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Russia to sell uranium to U.S. utilities

Commerce Dept. agreement permits Russia to supply 20% of U.S. reactor fuel until 2020

Posted February 2, 2008



U.S. government officials announced yesterday the signing of a long-term agreement allowing Russia to sell enriched uranium directly to U.S. utility companies.  It is unkown how this increase in the supply of nuclear reactor fuel will affect uranium prices and the need for new uranium mines such as Powertech's proposed Centennial Project.  Powertech officials have repeatedly insisted that the company would sell Colorado-mined uranium only to U.S. utilities and would not sell to foreign companies.





United States of America

Department of Commerce


Press Release




Friday, February 1, 2008




Senior U.S., Russian Officials Sign Agreement On Uranium from Russia

HERNDON, VA—U.S. Commerce Secretary Carlos M. Gutierrez and Russian Federal Atomic Energy Agency (Rosatom) Director Sergey Kiriyenko signed a long-term suspension agreement governing trade in nuclear fuel. This Agreement will provide U.S. utilities with a reliable supply of nuclear fuel by allowing Russia to export to the U.S., while minimizing any disruption to the United States' domestic enrichment industry.

“The Agreement will encourage bilateral trade in Russian uranium products for peaceful purposes,” said Gutierrez. “It will also help to ensure that U.S. utilities have an adequate source of enriched uranium for U.S. utility consumers. Commerce intends to implement the full effectiveness of the Agreement.”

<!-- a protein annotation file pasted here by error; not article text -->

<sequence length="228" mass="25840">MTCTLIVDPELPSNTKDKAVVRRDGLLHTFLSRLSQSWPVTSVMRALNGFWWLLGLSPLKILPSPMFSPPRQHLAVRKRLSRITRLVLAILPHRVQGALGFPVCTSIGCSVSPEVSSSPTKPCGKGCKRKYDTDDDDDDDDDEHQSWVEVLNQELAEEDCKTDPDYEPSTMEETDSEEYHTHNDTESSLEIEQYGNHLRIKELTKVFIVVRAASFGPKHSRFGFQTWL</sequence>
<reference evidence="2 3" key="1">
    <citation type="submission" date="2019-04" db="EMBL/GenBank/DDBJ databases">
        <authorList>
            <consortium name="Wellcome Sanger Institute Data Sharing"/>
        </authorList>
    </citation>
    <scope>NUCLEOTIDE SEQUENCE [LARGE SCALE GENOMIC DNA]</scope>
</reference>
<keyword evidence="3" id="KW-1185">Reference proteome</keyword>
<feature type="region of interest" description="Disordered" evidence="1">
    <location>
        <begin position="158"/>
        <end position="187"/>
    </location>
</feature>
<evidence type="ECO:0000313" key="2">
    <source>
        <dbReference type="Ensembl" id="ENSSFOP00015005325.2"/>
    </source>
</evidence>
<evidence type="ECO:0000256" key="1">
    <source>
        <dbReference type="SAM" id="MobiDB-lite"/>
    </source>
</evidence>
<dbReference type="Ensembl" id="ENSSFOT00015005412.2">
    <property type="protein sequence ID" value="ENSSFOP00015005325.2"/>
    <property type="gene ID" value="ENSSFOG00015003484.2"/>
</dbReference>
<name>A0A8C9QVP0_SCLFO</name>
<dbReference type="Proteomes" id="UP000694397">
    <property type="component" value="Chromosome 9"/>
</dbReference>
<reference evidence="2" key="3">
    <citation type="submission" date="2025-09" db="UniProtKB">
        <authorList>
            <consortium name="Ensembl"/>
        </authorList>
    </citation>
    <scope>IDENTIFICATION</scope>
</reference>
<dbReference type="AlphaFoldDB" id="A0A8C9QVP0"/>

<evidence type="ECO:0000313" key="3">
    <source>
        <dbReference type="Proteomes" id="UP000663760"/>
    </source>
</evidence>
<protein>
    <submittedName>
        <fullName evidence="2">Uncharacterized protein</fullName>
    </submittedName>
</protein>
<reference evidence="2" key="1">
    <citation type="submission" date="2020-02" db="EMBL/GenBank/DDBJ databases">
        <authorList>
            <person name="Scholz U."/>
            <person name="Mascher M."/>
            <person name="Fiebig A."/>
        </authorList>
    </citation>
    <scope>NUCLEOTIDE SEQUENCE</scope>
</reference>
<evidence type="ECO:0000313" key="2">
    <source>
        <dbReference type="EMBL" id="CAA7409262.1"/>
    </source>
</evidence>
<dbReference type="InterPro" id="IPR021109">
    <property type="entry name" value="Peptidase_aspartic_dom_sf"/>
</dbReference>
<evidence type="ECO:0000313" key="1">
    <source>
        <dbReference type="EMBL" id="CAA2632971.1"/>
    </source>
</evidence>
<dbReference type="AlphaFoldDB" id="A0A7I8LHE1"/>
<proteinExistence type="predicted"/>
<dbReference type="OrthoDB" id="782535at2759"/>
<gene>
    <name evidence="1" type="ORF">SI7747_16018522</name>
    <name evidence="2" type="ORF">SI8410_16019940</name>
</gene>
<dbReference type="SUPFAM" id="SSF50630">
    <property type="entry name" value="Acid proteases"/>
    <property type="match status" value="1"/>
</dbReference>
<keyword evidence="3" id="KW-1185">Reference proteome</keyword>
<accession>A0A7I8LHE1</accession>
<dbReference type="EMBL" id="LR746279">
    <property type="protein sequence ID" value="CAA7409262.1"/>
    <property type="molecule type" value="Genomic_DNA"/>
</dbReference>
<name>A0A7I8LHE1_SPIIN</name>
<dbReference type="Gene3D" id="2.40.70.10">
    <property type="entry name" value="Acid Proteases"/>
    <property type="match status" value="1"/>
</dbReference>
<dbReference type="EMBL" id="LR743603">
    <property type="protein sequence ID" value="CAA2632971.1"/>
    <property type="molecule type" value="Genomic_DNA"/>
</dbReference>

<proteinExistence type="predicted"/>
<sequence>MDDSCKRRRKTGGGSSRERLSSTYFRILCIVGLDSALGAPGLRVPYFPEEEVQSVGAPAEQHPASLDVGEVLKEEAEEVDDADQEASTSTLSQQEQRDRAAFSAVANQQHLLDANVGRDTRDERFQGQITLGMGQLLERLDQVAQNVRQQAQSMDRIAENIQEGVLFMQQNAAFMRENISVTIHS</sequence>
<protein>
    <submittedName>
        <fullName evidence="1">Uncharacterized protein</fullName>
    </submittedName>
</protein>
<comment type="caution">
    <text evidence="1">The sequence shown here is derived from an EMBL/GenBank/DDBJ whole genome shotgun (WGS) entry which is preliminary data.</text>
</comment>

The Agreement allows for sales of Russian uranium products directly to U.S. utility companies under a quota for Russian exports during 2014 and 2020. The Russian Federation will also be able to export smaller quantities of uranium products during the years 2011 through 2013.

Prior to today’s Agreement, Russia was unable to sell enriched uranium products to U.S. utilities. This Agreement allows Russia to make direct sales of commercial Russian enriched uranium products to U.S. utilities, while minimizing any disruption in the development and completion of new enrichment facilities in the United States.

The Agreement is the result of a long and complex negotiation between the U.S. and Russian governments.

The Agreement was signed at Dulles International Airport at 9:00 p.m. to accommodate Secretary Gutierrez’s and Minister Kiriyenko’s traveling schedules.

A suspension agreement is essentially a settlement of an ongoing dumping investigation and suspends applicable dumping tariffs. Currently, the only Russian uranium product allowed into the United States for consumption in nuclear reactors is low-enriched uranium down-blended from bomb-grade material, which is sold indirectly to U.S. utilities via an agent of the U.S. government. To ensure an affordable source of energy and to facilitate investment in nuclear energy, the United States and Russia have now agreed to allow for direct sales of commercial Russian uranium products to U.S. utilities. Commerce and Rosatom officials initialed the draft Agreement in November 2007 and released that draft for public comment. The Agreement, which has been under negotiation for two years, permits Russia to supply 20 percent of U.S. reactor fuel until 2020 and to supply the fuel for new reactors quota-free. The Agreement permits Russia to sell enriched uranium directly to U.S. utilities. After considering the comments received, Commerce signed the finalized Agreement today with Rosatom.

For more information, please visit www.commerce.gov.




Russia, United States sign uranium deal

United Press International - February 2, 2008